The Crime of Punishment

The unfolding layers of cruel imprisonment and torture of students with mental/emotional problems and learning or developmental disabilities at the Judge Rotenberg Center as described in this report have created ongoing responses by horrified and angry posts by parents, professionals, and survivors of similar places (e.g. Kevin Leitch’s Autism Blog Web Design Blog, Mike Stanton’s blog Action for Autism, or Amanda’s blog Ballastexistenz).

I won’t list the litany of carefully crafted, systematic and officially sanctioned malfeasance described in the Report, which span a range of criminal, irrational, abusive, and generally mindf**king evils that are only more shocking for the fact that so many people seek to defend them as being sensible and necessary. You really need to read the report to understand that the anger generated by the JRC & its head Matthew Israel are far from over-reactions.

What I do want to bring up are my thoughts on the whole underlying paradigm of punishment that such institutions, and indeed much of society, are operating on. It’s not enough to shut down one place (and given the current political climate, that will be far more difficult than should be compared to other bureaucratic efforts). We have to understand how such things come about, and continue to pop up. Otherwise we’re just picking off mushrooms and not addressing the fact that the entire structure is rotting and permeated with fungal mycælium.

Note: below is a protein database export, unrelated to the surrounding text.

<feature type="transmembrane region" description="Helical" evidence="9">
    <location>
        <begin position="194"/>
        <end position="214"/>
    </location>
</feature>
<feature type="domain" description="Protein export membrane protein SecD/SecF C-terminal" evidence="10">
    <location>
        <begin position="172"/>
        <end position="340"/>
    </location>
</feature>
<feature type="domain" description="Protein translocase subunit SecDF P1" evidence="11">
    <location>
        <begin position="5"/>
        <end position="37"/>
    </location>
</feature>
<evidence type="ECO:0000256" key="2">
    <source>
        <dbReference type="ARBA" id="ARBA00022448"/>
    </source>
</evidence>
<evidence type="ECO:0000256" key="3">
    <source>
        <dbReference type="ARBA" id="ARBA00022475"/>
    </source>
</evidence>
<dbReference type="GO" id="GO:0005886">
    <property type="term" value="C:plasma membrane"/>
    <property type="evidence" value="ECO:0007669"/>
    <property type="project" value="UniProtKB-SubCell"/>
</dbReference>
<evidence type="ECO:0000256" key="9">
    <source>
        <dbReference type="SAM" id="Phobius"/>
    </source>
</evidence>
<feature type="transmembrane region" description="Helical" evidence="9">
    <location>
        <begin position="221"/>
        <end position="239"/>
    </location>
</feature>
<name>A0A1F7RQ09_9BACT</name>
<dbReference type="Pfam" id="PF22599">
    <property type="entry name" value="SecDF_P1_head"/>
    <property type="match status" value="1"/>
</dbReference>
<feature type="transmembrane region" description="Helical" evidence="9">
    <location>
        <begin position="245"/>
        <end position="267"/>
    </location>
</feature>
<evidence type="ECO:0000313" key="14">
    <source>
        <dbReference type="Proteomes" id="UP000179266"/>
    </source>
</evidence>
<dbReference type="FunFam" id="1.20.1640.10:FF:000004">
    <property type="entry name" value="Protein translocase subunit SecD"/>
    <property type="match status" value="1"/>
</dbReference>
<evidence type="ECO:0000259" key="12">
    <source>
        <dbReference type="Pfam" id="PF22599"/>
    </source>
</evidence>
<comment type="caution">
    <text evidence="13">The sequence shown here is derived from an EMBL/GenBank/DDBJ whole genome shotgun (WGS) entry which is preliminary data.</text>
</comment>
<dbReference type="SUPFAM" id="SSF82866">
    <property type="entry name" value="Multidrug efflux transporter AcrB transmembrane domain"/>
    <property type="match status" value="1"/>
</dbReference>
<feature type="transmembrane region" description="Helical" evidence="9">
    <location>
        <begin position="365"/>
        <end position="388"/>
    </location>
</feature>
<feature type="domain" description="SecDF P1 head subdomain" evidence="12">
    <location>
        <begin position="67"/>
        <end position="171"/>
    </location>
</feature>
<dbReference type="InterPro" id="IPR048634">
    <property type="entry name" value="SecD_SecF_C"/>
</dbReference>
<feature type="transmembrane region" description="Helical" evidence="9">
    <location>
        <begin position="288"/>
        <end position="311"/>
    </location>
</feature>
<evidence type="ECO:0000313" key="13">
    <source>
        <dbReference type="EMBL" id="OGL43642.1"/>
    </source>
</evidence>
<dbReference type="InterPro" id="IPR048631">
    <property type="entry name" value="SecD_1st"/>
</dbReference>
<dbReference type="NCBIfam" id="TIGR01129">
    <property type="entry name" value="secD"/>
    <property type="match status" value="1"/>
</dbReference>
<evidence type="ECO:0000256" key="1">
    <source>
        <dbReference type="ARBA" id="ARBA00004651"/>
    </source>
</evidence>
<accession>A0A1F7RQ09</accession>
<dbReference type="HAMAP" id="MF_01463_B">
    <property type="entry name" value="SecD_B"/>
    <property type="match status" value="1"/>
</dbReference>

Once upon a time, long time ago, when people had problems in life (being sick or poor for example), these were seen as due to divine punishment for being sinful. Centuries later in more enlightened times, problems were seen as being due to the natural consequences of being sinful (a Renaissance, humanistic perspective). More modernly, problems were seen as resulting from people choosing to be sinful, so they therefore deserve punishment from other people or from God. (I’m speaking generally here, so history majors will have to keep their corrective twitches to themselves.)

All of these revolve around the idea that humans are inherently sinful – and if people have problems, it’s their fault. Because it’s their fault, they should have to deal with the consequences.